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Society is increasingly dependent upon high assurance software systems. The growing size and complexity of such systems and their reliance upon such features as concurrency and distribution creates new concerns and challenges. Traditional approaches such as testing (which can only sample a small fraction of the input space) and theorem proving (which requires extensive human expertise) are inadequate. In LASER we are investigating alternative high assurance approaches, based on finite state verification, that are computationally tractable, easy to use, and applicable to a wide class of properties.

The goal of software analysis research in LASER is to develop practical techniques that can help software developers determine whether software systems satisfy their requirements. The focus of most of our research is on the static analysis of concurrent software--the nondeterministic behavior introduced by concurrency means that dynamic analysis (testing) is not adequate for concurrent systems. Since concurrent systems are built of interacting sequential components, however, many of the techniques we use for analyzing concurrent systems can also be applied to sequential software.

Our work focuses on two on-going projects: FLAVERS, which uses data flow analysis to verify properties, and INCA, which uses integer linear programming to verify properties.

Empirical Evaluation of Analysis Methods and Tools

A number of techniques have been proposed for static concurrency analysis. These techniques include reachability analysis, which generates the state space of the concurrent program and checks the property of interest on that state space; symbolic model checking, which checks the property on a symbolic representation of the state space; integer programming, which specifies the program and property as a system of integer inequalities and looks for a solution to that system; and dataflow analysis, which checks the property by solving a dataflow problem on a graphical representation of the program. For each of the techniques, one or more tools have been developed to implement the technique.

Unfortunately, there is little information available to help analysts choose between the analysis tools. In general, all the techniques take exponential time in the worst case, but little is known about average case analysis time or the consumption of other resources. Furthermore, to ensure that the analysis is conservative or to improve tractability, in practice most of the techniques overestimate the behavior of the program being analyzed. This overestimate can lead to a tool falsely reporting that a property may be violated. Thus, accuracy of the analysis is another important dimension on which the techniques must be evaluated.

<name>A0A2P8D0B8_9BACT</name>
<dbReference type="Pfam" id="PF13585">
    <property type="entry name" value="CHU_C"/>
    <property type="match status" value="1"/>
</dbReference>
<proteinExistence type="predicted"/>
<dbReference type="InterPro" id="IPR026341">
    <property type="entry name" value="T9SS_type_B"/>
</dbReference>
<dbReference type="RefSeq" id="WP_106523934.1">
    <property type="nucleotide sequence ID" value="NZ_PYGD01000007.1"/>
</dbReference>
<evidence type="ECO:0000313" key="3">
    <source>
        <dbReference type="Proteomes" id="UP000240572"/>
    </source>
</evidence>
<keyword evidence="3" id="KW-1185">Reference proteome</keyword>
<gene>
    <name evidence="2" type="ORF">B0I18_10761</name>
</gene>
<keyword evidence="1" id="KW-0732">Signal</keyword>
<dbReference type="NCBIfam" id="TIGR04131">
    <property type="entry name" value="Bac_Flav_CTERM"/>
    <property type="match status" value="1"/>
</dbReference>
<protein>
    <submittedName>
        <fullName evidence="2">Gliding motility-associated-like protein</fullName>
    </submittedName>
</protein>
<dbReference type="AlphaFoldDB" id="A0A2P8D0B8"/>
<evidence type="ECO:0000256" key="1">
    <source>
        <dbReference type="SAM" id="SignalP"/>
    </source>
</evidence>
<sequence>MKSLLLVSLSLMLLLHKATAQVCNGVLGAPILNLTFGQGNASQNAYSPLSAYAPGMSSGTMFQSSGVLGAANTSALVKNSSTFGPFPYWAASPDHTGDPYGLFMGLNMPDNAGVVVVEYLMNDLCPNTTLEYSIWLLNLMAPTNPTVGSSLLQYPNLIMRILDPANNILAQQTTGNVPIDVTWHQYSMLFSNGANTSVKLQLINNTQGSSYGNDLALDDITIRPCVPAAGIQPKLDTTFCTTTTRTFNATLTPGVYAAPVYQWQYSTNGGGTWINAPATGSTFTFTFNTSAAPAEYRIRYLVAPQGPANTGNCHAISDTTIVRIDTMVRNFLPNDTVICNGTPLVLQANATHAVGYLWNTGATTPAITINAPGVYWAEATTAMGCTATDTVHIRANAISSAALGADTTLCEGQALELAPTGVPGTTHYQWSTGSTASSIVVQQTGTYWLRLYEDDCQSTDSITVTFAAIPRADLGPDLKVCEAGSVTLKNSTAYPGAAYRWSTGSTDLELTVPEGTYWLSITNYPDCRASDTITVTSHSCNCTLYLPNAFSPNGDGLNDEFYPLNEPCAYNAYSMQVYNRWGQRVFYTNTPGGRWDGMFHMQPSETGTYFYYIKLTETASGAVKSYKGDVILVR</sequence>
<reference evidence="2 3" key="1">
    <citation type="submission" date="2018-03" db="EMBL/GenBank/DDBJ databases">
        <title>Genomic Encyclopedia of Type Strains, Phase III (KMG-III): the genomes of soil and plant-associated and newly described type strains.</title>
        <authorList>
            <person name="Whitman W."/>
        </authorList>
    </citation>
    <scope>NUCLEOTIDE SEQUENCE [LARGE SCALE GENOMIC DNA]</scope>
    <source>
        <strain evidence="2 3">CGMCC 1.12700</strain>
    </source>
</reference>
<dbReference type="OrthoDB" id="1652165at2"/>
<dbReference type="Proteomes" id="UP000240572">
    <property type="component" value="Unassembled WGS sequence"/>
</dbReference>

We have carried out a comparison of several static analysis tools, applying the tools to a number of concurrent Ada programs from the analysis literature. We are now beginning a much larger project involving a combination of analysis of several large real programs and experiments with special programs constructed to isolate particular features identified in the analysis of the real programs as having significant impact on the utility of the analysis tools. As a pilot study for that project, we have begun analyzing the Chiron user interface development system from the University of California, Irvine, using the INCA and FLAVERS tools. This analysis has, for example, identified a deadlock that had been observed but not isolated in some applications of Chiron.

Other LASER Analysis Research

Other analysis research in LASER involves such topics as:

  • Compositional analysis, which analyzes subsystems separately and combines the results of those analyses to obtain results about a large system.
  • The application of mathematical techniques to improve analysis, including the use of computational algebraic geometry in symbolic model checking and making better use of symmetry groups to improve the tractability of analysis.
  • Analysis of software architectures, applying analysis methods for concurrent programs to software architectures.
  • Application of static analysis to formally specified processes.

Recent Publications

Iterative Analysis to Improve Key Properties of Critical Human-Intensive Processes: An Election Security Example
Leon J. Osterweil, Matt Bishop, Heather Conboy, Huong Phan, Borislava I. Simidchieva, George Avrunin, Lori A. Clarke, Sean Peisert, College of Information and Computer Sciences, University of Massachusetts, Amherst, MA 01003, October 2016. (UM-CS-2016-012)

[ PDF ]

Specification And Analysis Of Resource Utilization Policies For Human-Intensive Systems
Seung Yeob Shin, College of Information and Computer Sciences, University of Massachusetts, Amherst, MA 01003, September 2016. (Thesis-Shin)

[ PDF ]

An Incremental Approach to Identifying Causes of System Failures using Fault Tree Analysis
Huong Thithu Phan, College of Information and Computer Sciences, University of Massachusetts, Amherst, MA 01003, May 2016. (Thesis-Phan)

[ PDF ]

Online Deviation Detection for Medical Processes
Stefan C. Christov, George S. Avrunin , Lori A. Clarke, American Medical Informatics Association Annual Symposium (AMIA 2014), November 15-17, 2014, Washington, DC, pp. 395-404. (UM-CS-2014-022)

[ AMIA ] [ PDF ] [ Slides ]


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